As a result of his work on three budget initiatives and 40 other bills he supported, Representative Randy Asbury (R-Higbee) was named “Freshman Legislator of the Year for Fiscal and Government Accountability.” He received the same award in 2011.
We will have comments from Rep. Asbury during our Newsmaker segment on Wednesday at 7:25 a.m.
In 2011, Asbury was part of a minority of lawmakers who signed the “No New Taxes Pledge.” Only four out of 34 state Senate members inked the document. Out of 163 state House members, only 35 lawmakers signed on the dotted line. Asbury announced in March that he will not seek re-election. The redrawing of House boundaries forced Asbury to make a decision between politics and relocating his family. He will hang up his hat on Dec. 31.
Press Release from the Office of Representative Randy Asbury (R-Higbee)
To honor and recognize the efforts of Rep. Randy Asbury, R- Higbee, for his tireless work this year to make Missouri government more fiscally accountable and transparent, Speaker of the Missouri House of Representatives Steven Tilley, awarded him the “Freshman Legislator of the Year Award for Fiscal and Government Accountability”.
“I firmly believe actions speak louder than words and as an elected official, those actions are crucial to the well-being of our constituents. I commend Rep. Asbury on his actions regarding government and fiscal accountability showing firsthand that his efforts demonstrate leadership for the people of his district,” said Speaker Tilley.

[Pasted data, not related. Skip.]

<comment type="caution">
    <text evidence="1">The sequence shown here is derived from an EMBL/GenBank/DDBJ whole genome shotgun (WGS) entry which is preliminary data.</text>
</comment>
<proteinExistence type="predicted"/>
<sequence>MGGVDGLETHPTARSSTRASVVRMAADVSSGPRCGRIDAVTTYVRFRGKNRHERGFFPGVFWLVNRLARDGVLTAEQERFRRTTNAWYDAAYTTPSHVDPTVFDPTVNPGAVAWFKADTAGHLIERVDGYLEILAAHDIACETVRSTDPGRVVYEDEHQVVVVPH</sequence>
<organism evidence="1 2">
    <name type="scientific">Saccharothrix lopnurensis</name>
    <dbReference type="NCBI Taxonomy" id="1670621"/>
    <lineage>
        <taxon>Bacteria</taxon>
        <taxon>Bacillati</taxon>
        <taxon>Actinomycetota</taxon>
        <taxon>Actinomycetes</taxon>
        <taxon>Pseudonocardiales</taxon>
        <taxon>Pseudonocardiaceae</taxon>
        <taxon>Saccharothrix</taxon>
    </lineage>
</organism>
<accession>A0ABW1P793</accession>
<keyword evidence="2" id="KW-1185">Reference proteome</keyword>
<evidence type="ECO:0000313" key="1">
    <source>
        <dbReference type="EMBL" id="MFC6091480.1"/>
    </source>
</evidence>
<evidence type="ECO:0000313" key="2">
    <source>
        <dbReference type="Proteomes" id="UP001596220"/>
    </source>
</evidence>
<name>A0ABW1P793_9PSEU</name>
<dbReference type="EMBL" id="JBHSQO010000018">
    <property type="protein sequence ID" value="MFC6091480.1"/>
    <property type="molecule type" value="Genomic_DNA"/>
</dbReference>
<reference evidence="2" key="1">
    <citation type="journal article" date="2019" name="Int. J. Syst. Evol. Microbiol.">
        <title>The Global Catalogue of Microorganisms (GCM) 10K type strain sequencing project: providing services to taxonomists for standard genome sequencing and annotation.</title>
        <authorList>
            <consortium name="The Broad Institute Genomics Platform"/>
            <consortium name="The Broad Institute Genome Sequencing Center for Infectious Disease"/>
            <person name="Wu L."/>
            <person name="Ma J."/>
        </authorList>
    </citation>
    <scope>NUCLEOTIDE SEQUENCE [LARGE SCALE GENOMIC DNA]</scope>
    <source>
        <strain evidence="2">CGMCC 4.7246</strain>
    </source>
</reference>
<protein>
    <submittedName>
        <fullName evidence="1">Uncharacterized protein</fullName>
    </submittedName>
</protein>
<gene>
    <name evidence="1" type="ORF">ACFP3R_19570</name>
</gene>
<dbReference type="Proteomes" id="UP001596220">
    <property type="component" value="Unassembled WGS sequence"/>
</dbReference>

Through his role as a member of the House Committees on Budget, Local Government and Appropriations for Agriculture and Natural Resources, Rep. Asbury supported appropriations and legislation that would guarantee a balanced state budget and ensure accountability by all state agencies.
“I was pleased to receive this recognition from Speaker Tilley,” stated Asbury. “During my time in Jefferson City, I have worked to ensure that taxpayer dollars are spent wisely and that our state government is accountable in all respects. Government tends to take on a life of its own and short of reining it in through accountability, it grows by default.”